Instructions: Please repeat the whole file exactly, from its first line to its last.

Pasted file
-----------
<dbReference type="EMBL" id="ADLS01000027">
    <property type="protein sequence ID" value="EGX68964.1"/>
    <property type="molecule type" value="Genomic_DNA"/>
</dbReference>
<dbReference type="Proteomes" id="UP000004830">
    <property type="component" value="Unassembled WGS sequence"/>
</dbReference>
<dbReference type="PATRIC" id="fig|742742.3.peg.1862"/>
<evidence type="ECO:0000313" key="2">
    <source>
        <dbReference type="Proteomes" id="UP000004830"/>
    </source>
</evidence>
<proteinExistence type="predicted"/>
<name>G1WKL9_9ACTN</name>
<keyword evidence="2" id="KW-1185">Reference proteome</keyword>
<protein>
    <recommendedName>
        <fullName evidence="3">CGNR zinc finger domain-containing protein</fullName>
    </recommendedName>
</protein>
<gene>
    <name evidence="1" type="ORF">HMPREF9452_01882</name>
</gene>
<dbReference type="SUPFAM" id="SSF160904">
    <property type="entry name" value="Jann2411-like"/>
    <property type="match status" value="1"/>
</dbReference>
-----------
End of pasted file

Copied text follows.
<dbReference type="EMBL" id="ADLS01000027">
    <property type="protein sequence ID" value="EGX68964.1"/>
    <property type="molecule type" value="Genomic_DNA"/>
</dbReference>
<dbReference type="Proteomes" id="UP000004830">
    <property type="component" value="Unassembled WGS sequence"/>
</dbReference>
<dbReference type="PATRIC" id="fig|742742.3.peg.1862"/>
<evidence type="ECO:0000313" key="2">
    <source>
        <dbReference type="Proteomes" id="UP000004830"/>
    </source>
</evidence>
<proteinExistence type="predicted"/>
<name>G1WKL9_9ACTN</name>
<keyword evidence="2" id="KW-1185">Reference proteome</keyword>
<protein>
    <recommendedName>
        <fullName evidence="3">CGNR zinc finger domain-containing protein</fullName>
    </recommendedName>
</protein>
<gene>
    <name evidence="1" type="ORF">HMPREF9452_01882</name>
</gene>
<dbReference type="SUPFAM" id="SSF160904">
    <property type="entry name" value="Jann2411-like"/>
    <property type="match status" value="1"/>
</dbReference>